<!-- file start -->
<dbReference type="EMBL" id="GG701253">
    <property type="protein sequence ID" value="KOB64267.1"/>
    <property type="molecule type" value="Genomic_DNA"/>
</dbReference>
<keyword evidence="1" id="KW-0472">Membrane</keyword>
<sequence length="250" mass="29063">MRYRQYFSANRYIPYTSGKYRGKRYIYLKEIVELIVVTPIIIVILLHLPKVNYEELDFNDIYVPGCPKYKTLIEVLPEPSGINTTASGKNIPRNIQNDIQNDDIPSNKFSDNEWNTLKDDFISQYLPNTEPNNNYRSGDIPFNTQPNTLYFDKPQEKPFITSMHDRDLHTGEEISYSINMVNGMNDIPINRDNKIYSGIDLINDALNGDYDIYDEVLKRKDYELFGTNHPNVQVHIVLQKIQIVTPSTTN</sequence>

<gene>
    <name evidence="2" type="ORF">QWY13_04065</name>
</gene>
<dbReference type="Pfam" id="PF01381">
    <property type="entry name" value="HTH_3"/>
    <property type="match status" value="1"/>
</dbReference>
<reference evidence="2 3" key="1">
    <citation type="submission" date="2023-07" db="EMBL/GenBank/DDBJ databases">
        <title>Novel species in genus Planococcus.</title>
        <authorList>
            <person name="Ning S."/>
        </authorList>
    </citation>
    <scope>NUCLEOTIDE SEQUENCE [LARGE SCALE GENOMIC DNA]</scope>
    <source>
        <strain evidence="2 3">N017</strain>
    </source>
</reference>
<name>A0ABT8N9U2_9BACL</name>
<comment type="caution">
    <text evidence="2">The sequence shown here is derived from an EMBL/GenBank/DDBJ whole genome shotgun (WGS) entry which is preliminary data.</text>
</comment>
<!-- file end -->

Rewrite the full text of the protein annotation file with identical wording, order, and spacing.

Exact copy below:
<dbReference type="EMBL" id="GG701253">
    <property type="protein sequence ID" value="KOB64267.1"/>
    <property type="molecule type" value="Genomic_DNA"/>
</dbReference>
<keyword evidence="1" id="KW-0472">Membrane</keyword>
<sequence length="250" mass="29063">MRYRQYFSANRYIPYTSGKYRGKRYIYLKEIVELIVVTPIIIVILLHLPKVNYEELDFNDIYVPGCPKYKTLIEVLPEPSGINTTASGKNIPRNIQNDIQNDDIPSNKFSDNEWNTLKDDFISQYLPNTEPNNNYRSGDIPFNTQPNTLYFDKPQEKPFITSMHDRDLHTGEEISYSINMVNGMNDIPINRDNKIYSGIDLINDALNGDYDIYDEVLKRKDYELFGTNHPNVQVHIVLQKIQIVTPSTTN</sequence>

<gene>
    <name evidence="2" type="ORF">QWY13_04065</name>
</gene>
<dbReference type="Pfam" id="PF01381">
    <property type="entry name" value="HTH_3"/>
    <property type="match status" value="1"/>
</dbReference>
<reference evidence="2 3" key="1">
    <citation type="submission" date="2023-07" db="EMBL/GenBank/DDBJ databases">
        <title>Novel species in genus Planococcus.</title>
        <authorList>
            <person name="Ning S."/>
        </authorList>
    </citation>
    <scope>NUCLEOTIDE SEQUENCE [LARGE SCALE GENOMIC DNA]</scope>
    <source>
        <strain evidence="2 3">N017</strain>
    </source>
</reference>
<name>A0ABT8N9U2_9BACL</name>
<comment type="caution">
    <text evidence="2">The sequence shown here is derived from an EMBL/GenBank/DDBJ whole genome shotgun (WGS) entry which is preliminary data.</text>
</comment>